Fresh water is an important and widespread natural resource. Microorganisms play key roles in freshwater biogeochemical processes, which are mostly studied during summer. With more than half of Earth's freshwater bodies subject to freezing, a complete picture of freshwater ecosystem processes necessitates study of ice-covered periods. Despite the importance of microorganisms and the widespread nature of ice covers, little is known about the mechanisms by which microorganisms interact with ice or the biosignatures they may impart to the freshwater ice matrix. The goals of this project are to determine whether microorganisms and metabolites can be detected in lake ice, how they differ from those in the water column, and how microbial life in Lake Superior and the Keweenaw Waterway survives over winter.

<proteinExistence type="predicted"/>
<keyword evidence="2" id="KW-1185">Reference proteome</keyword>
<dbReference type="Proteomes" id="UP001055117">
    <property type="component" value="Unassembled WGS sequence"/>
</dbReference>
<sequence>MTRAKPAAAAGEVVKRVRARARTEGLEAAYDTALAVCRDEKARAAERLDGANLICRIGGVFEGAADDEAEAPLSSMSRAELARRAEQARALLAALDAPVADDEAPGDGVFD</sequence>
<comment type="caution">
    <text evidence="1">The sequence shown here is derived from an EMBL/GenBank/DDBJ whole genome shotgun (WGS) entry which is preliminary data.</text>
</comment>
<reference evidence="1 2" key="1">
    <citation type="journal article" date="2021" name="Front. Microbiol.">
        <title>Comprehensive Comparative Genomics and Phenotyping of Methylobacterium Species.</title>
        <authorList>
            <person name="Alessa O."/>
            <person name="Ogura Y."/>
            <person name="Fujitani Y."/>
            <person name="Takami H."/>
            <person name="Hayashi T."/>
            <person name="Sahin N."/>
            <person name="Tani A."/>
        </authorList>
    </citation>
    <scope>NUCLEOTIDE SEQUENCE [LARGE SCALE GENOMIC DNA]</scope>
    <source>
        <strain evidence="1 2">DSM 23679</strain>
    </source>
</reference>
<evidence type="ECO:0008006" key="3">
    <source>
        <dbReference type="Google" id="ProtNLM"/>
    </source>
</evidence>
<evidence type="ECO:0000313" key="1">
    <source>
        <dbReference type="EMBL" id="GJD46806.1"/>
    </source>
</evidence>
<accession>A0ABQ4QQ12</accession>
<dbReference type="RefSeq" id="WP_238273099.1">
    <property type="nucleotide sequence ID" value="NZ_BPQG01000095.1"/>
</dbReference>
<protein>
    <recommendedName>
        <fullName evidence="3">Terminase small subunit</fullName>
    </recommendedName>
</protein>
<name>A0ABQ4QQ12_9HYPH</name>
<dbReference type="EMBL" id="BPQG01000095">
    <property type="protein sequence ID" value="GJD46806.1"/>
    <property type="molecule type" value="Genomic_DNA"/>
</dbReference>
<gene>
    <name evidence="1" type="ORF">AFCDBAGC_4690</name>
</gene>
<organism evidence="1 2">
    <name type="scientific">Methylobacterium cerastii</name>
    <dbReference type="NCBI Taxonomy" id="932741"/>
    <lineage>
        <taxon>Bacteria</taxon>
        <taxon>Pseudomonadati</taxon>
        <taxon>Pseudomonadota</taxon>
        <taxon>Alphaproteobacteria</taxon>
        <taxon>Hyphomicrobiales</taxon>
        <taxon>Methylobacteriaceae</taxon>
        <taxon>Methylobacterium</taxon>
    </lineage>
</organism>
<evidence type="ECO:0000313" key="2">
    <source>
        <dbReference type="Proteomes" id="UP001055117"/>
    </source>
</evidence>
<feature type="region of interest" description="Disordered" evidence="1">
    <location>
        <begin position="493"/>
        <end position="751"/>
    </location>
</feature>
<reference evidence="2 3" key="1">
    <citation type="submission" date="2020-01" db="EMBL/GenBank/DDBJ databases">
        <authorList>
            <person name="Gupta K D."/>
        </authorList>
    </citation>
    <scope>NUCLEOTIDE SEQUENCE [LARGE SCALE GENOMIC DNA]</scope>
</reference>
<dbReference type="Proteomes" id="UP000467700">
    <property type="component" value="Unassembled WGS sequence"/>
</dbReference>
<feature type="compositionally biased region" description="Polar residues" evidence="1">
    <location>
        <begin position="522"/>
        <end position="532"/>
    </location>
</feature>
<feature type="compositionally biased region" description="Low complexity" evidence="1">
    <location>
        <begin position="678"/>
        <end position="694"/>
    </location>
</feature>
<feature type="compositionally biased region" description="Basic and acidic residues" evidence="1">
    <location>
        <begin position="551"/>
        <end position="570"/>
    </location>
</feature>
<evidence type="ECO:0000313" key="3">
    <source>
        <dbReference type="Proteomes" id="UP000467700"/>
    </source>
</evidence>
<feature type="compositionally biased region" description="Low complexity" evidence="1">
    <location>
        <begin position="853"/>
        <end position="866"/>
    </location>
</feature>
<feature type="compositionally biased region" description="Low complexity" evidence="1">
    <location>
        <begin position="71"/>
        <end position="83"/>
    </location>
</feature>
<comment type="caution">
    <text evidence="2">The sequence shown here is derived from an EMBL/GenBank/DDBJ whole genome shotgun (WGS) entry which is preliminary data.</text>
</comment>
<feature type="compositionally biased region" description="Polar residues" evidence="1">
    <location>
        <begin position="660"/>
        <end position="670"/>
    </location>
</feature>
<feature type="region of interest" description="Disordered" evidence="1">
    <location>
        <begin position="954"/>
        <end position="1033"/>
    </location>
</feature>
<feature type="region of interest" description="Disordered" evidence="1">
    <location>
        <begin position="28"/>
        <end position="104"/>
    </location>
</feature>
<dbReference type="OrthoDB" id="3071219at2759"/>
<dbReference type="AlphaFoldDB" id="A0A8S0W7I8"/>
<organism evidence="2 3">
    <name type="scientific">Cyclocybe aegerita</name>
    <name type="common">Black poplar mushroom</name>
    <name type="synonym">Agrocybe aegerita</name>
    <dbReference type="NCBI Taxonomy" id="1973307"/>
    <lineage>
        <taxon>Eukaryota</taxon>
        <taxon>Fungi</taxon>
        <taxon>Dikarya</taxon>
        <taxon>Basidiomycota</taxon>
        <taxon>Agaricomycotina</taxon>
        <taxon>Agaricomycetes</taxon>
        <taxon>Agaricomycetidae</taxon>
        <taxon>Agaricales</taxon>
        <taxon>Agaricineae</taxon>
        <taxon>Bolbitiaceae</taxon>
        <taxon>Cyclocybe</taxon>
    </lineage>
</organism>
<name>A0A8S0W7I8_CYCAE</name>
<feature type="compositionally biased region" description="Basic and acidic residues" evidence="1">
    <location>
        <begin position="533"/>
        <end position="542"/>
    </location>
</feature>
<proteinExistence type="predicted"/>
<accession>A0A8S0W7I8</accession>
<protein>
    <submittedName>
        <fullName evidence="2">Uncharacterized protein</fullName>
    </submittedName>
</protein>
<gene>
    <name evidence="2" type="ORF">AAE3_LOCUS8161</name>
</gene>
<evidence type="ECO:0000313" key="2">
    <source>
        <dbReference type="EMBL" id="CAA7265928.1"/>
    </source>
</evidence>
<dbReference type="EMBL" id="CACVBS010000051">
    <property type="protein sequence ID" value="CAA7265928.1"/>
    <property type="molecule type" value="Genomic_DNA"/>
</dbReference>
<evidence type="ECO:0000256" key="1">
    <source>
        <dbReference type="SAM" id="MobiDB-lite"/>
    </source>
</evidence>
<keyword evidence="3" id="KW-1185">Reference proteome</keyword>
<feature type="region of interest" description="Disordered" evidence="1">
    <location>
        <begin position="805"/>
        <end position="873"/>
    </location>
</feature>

This work is partially funded by the Michigan Space Grant Consortium grant number 80NSSC20M0124. The principal investigator is Trista Vick-Majors, and the project is active from January 2021 - January 2023.